- Mother Goose–but not just any old Mother Goose book. This one had a dull red and cream cover that was sort of toile-like and was illustrated with old timey line drawings. I really need to see if my mother still has it. (Note to self: ask her!) Obviously our reading of Mother Goose took. I was the quiz team member in high school to whom everyone looked if ever a nursery rhyme question was asked. It was my one area of expertise.
- Bear Circus by William Pene Du Boise. At least, I think this is the book I remember. All I remember about it is an image: koala bears in eucalyptus trees that have been stripped of their leaves by locusts. An internet search led me to this book; I sure would like to find a copy to see if it’s the one I remember. This is one of only a very few picture books that I do remember, so it must’ve made an impression on me. Maybe it was because of the unfamiliar subject matter.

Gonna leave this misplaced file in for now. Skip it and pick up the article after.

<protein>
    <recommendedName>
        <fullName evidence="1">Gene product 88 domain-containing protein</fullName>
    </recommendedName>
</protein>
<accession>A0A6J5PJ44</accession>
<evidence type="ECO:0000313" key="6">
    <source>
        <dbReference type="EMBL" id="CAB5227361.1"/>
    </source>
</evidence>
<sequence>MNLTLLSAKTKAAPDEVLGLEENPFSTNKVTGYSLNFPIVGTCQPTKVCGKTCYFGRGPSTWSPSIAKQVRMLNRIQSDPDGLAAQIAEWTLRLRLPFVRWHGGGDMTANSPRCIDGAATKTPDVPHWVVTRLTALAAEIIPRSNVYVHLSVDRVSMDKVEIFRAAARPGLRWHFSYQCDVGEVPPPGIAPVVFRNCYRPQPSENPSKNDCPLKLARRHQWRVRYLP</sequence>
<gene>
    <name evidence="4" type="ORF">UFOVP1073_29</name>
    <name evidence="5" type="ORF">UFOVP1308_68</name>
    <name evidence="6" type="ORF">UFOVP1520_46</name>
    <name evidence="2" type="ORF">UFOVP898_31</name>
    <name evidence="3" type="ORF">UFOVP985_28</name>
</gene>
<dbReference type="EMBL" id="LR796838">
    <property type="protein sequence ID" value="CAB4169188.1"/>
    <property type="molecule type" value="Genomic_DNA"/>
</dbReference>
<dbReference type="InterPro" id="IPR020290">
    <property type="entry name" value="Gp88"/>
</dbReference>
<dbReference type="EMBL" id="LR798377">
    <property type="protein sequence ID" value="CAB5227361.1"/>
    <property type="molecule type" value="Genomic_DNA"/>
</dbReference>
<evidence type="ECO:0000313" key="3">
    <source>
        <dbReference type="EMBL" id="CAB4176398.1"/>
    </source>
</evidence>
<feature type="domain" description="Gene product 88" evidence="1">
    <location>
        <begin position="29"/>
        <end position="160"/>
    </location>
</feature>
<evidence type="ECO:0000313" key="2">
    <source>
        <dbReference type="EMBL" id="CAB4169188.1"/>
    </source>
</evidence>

- A Horse Named Cinnamon by Jeanne Hovde. (That’s the Amazon link over there, but you can see a copy of it here.) I think this one started my horse-crazy stage, a stage that I believe approximately 67.998% of girls go through. I never owned a horse, but I sure did love to read about them.
- Where the Red Fern Grows by Wilson Rawls. Old Dan and Little Ann. Need I say more? This is one that definitely falls into the “I still love it” category. Although I don’t consider myself an animal person, really, I was surrounded by animal lovers growing up, and enough of that must’ve rubbed off on me to cause me to tear up at the end of this story every time I read it. I don’t even think you have to like animals to get teary-eyed over this tale of devotion. (Incidentally, I did mention this one here and here, if you’re interested.)